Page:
Does it Make Sense to Outsource Your Legacy Development?

October 8, 2015

By Steve Mezak

outsourcing legacy softwareIt is difficult to find developers who are willing to work on legacy software technology stacks. So it is tempting to turn to outsourcing as a way to satisfy these needs. But developers at outsourcing companies want to be current too.

You can't just dump your low-value work onto an outsourced team. Just like the developers you are trying to hire locally, they don’t want to take on your “crap” work.

Companies have developed much software to automate and improve the profitability of their business for many years now. Unfortunately many companies are now left in the dust from the rapid pace of technical change. Their software (and each user!) suffers from technical debt and use of an old software technology stack that is difficult to maintain.

Searching for A Developer

It is difficult to get developers to work on old software. According to Boston Consulting Group (BCG) the top old software technology stacks for which there is a shortage of developers in the U.S. are:

  • Cold Fusion
  • Visual Basic
  • PHP
  • C

Meanwhile Bloomberg reports that the developers who are willing to work on this old technology are getting old themselves. “An estimated one-third to one-half of all Cobol and Fortran programmers are at least 50 years old, and today’s generation of software developers is using newer programming languages, creating a skills gap for many businesses.

Furthermore, BCG says, “Software talent should be regarded as a precious resource that is essential to realizing a broader corporate strategy.” And “Talent is a global commodity—sometimes. It is akin to carbon, which can take the form of ordinary coal or of precious diamonds. ... Multinational companies already have resources spread around the world.”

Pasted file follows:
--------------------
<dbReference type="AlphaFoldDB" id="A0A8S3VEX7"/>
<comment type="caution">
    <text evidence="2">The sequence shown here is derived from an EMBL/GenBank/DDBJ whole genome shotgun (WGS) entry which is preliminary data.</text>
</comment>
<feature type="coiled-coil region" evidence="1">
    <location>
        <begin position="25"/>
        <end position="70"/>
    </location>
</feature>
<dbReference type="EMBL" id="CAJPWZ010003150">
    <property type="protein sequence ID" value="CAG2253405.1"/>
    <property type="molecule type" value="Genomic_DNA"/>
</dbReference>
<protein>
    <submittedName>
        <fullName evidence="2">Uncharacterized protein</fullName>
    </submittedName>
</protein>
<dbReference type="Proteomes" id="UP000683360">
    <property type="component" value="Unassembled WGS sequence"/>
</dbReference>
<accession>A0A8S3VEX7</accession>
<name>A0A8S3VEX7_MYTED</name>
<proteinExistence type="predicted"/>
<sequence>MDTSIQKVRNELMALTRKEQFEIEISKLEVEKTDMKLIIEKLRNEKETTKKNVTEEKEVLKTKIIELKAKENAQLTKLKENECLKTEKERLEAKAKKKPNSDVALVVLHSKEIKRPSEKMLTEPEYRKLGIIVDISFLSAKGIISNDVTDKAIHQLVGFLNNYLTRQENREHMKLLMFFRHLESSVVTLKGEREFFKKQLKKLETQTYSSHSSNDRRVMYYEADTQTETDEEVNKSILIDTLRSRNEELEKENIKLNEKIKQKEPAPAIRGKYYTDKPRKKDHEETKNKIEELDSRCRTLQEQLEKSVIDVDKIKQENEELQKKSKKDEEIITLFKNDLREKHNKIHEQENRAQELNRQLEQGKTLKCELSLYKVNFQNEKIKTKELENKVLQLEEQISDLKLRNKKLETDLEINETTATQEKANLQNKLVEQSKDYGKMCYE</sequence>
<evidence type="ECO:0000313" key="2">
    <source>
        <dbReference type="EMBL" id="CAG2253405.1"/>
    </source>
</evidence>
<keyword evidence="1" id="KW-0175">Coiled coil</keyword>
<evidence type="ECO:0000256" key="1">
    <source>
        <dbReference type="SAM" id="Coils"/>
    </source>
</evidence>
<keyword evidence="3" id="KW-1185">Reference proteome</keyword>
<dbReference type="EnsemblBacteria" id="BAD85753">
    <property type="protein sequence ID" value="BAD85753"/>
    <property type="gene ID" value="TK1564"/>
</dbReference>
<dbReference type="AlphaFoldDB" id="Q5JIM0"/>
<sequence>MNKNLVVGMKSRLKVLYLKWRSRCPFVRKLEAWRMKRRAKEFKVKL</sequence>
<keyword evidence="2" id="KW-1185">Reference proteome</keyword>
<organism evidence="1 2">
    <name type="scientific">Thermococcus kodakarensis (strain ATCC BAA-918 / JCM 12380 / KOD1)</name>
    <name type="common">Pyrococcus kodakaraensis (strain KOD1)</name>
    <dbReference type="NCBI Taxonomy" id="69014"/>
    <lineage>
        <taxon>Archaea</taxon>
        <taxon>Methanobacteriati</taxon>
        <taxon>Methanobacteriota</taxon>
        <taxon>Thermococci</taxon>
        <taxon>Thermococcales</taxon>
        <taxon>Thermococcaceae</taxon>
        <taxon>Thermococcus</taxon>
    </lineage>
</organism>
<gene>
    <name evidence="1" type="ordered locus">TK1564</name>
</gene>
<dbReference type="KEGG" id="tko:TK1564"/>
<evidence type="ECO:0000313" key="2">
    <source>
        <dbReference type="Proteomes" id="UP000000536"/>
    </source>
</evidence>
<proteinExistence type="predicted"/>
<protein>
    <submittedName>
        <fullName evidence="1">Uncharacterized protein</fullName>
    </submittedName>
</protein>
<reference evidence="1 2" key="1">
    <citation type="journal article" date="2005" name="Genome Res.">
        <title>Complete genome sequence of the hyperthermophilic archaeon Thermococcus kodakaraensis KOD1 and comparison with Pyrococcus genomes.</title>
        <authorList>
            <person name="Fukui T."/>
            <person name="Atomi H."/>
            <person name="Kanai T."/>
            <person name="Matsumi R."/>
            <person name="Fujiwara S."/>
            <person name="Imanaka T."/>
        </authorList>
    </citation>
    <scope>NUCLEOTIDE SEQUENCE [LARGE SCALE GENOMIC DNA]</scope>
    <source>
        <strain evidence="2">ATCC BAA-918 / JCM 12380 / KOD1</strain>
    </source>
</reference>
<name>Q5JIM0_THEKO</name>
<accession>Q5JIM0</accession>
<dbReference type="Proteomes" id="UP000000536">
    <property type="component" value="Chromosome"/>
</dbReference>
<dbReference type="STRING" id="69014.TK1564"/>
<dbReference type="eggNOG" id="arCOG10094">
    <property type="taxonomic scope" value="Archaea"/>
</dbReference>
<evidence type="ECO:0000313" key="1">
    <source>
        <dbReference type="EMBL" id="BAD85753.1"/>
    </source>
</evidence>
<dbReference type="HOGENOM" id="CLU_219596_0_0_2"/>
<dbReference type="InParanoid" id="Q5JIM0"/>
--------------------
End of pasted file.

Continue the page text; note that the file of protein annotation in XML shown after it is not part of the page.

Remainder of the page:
Using Outsourcing

All this suggests the possibility of global outsourcing as a way to find this missing software development talent. Unfortunately this is not the case since developers everywhere want to work on the latest stuff.

You may also notice that the BCG chart also shows there is a shortage of talent to handle new software technologies like Ruby, Objective-C and NoSQL databases like MongoDB and Hadoop. This shortage of expertise for new tech stacks is fueling the use of outsourcing to expert companies around the world. Can you use this same approach to handle legacy stacks? Probably not.

outsourcing legacy softwareI own an old BMW model 2002tii from 1973, a project car that my son Tim and I worked on over the last 10 years or so. It’s fun to drive in the curvy mountain roads near my home and the car never fails to turn heads when I pull into a parking lot, despite a cracked dashboard, no cup holders and an occasional part falling off !

There are only a couple car repair shops in the Bay Area qualified to work on the old BMW and I have to do most of the maintenance myself. But this car is just for recreational driving on weekends a few times a year. I have a newer more reliable car (a Prius Plug-In) as my daily driver and that I depend on for getting to business-critical meetings. You can replace your old code with an app based on new technology like my Prius. But you probably don’t want to keep the old code around. Unlike my BMW it’s probably not fun to drive!

Instead use expert outsourcing, not to maintain an old tech stack, but to make a transition to a newer, more maintainable one. It includes a short-term support strategy as you make a transition to a new technology stack that developers will want to work on.

This type of transition is common in software outsourcing. For example, clients come to us with old Cold Fusion web apps which still look good but are not supported well on mobile devices. And it’s hard to make enhancements without developers who want to work on CF. These clients are making a transition to HTML5 and a dynamic user interface based on JavaScript using an outsourced team.

What's the Risk?

It’s a relatively low-risk scenario too. That’s because the functionality of your app is well-defined and the new code has to simply replicate the old behavior. But most clients don’t stop there. They usually have a backlog of features and enhancements to be added. Despite having a comprehensive “spec” for the finished app, an Agile development approach is still recommended, especially when adding new features.

Software outsourcing can help you with your legacy apps but just not in a way you may have been considering. It’s important to look for a software outsourcing partner who has experience helping other clients make the same kind of transition to a new technology stack. Look for just a little bit of experience in the old stack to facilitate the transition and deep expertise with the new.

Need help searching for a software outsourcing partner? Our free eBook can guide you through choosing a partner that fits your needs.


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